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Wednesday, October 07, 2009

IT, Software and the Economy

by Raymond J. Keating

Information technology obviously is a major force in driving economic growth. It’s also an area where small business plays a big role.

A new study from IDC, and sponsored by Microsoft, titled “Aid to Recovery: The Economic Impact of IT, Software, and the Microsoft Ecosystem on the Global Economy” was just published on October 5.

The study offers some interesting findings on how IT fits into the current economy, and notable estimates looking ahead over the coming four years. It also shows how large firms like Microsoft wind up working with and being served by small businesses.

Specifically, IDC “studied the relationship between IT, software, the Microsoft ecosystem and the economies of 52 countries.” Those nations account for 98% of global IT spending. Among the findings:

• IT spending in 2009 will register $1.414 trillion, and is expected to grow to $1.7 trillion in 2013. The growth in IT spending is expected to run at three times the rate of GDP growth.

• Employment in the IT industry, and of IT professionals in IT-using organizations will register 35.6 million at the end of this year, and is expected to grow by another 5.8 million by the end of 2013. That’s a 3% annual growth rate, or three times the expected rate of growth in total employment.

• While packaged software accounts for 21% of 2009 IT spending, 51% of IT employment is software-related.

And what about the role of small business? Consider the following findings:

• “IT spending provides revenues for more than 1.2 million companies selling or distributing hardware, software, and services.”

• The Microsoft ecosystem encompasses nearly 700,000 companies. It is noted in the study: “This ecosystem is not only large but also diverse, ranging from large, name brand OEMs to small firms that build a few systems a year for a handful of customers, from the big application software companies to small, entrepreneurial companies writing applications in local languages, from multinational service firms to three-person shops selling value-added solutions into niche markets.”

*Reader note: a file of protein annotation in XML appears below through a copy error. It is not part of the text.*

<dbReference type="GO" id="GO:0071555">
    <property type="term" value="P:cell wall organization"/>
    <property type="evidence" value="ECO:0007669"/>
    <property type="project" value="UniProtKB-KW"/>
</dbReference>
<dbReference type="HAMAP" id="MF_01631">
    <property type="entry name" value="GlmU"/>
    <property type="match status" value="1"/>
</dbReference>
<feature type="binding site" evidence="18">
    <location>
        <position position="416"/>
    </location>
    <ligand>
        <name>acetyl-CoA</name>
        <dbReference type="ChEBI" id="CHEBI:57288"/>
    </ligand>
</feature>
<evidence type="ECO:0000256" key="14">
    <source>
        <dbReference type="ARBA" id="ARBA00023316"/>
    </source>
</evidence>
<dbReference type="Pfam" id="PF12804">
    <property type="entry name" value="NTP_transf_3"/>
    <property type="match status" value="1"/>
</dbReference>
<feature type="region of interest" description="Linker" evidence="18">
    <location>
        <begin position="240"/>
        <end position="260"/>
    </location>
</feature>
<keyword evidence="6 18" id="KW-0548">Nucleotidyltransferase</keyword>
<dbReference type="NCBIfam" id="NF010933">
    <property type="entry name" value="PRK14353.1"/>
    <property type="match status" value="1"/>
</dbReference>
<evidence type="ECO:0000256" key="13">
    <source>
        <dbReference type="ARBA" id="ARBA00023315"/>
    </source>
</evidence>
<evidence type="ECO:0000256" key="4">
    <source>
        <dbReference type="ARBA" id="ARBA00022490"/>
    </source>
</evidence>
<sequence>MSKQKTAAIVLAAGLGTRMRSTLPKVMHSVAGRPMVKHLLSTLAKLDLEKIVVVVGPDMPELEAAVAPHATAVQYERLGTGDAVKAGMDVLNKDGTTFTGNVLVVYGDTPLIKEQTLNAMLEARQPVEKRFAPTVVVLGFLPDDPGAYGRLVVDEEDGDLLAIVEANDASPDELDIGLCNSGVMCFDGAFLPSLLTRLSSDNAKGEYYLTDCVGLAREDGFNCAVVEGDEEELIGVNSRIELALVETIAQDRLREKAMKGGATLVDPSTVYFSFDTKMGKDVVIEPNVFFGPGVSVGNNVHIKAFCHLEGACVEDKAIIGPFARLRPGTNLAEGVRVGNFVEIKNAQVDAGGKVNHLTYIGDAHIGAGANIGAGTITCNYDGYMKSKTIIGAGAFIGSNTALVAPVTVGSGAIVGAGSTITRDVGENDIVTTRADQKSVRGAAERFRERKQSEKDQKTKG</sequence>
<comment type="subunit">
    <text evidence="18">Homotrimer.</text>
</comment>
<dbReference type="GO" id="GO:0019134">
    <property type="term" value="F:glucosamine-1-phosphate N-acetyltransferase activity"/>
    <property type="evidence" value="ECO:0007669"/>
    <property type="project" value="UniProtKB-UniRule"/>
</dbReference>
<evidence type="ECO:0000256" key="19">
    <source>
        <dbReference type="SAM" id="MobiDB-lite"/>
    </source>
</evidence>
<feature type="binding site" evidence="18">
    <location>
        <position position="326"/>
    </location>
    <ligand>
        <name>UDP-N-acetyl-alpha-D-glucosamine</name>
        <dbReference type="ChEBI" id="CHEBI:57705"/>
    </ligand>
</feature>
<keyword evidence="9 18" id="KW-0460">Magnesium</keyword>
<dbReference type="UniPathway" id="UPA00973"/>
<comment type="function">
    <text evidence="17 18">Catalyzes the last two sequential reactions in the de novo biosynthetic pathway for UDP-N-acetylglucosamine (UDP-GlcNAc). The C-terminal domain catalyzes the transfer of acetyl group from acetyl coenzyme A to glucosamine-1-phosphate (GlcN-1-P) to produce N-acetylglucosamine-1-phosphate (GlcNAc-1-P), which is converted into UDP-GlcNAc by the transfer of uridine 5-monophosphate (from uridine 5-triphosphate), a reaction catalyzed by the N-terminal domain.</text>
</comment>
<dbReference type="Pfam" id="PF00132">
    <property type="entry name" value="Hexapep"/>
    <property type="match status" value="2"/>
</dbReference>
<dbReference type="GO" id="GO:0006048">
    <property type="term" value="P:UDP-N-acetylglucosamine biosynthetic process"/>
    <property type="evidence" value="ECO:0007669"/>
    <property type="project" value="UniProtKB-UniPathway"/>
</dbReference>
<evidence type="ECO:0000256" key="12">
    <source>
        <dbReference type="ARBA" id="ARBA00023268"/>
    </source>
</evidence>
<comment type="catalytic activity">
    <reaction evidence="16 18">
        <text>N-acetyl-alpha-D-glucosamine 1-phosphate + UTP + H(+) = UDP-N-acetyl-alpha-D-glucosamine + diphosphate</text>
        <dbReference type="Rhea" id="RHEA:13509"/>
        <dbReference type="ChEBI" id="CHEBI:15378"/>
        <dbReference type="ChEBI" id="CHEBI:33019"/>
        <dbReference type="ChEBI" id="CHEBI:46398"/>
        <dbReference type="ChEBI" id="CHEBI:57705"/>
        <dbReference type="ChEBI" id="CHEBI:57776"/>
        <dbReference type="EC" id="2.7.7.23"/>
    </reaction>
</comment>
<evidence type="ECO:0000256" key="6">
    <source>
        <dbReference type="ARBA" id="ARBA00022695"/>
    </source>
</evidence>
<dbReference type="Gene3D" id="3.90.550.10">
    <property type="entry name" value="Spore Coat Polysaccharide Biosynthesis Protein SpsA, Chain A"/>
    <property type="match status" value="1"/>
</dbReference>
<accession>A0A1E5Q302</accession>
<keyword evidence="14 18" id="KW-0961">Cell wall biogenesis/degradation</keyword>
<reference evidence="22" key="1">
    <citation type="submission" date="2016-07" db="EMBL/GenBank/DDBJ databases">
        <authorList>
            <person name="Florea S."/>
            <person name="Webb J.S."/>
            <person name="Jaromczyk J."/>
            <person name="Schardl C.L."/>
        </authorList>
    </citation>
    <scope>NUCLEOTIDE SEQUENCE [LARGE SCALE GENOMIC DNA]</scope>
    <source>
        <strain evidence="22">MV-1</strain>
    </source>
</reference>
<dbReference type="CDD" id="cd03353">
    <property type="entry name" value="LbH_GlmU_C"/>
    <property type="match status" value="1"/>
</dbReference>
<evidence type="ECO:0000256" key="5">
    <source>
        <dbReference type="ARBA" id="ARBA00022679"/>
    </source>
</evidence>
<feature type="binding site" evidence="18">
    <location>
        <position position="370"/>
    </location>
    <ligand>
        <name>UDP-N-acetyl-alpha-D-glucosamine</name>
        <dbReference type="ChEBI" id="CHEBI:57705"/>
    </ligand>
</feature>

It’s estimated “that more than two thirds of the companies in the ecosystem are small, local companies – often dealing with equally small, local IT using organizations.”

• Looking ahead, it is projected that the IT market “will drive the creation of more than 75,000 new businesses between now and the end of 2013. Most of these companies will be small and locally owned organizations.”

The IT industry has been and will continue to be a driver of economic growth. And small business has played and will continue to play a central role in that growth. Indeed, only misguided public policy – such as higher taxes, increased regulation, interference in market decisions, trade protectionism, and failures to protect intellectual property – could derail this font of innovation, dynamism and development.


Raymond J. Keating serves as chief economist for the Small Business & Entrepreneurship Council.

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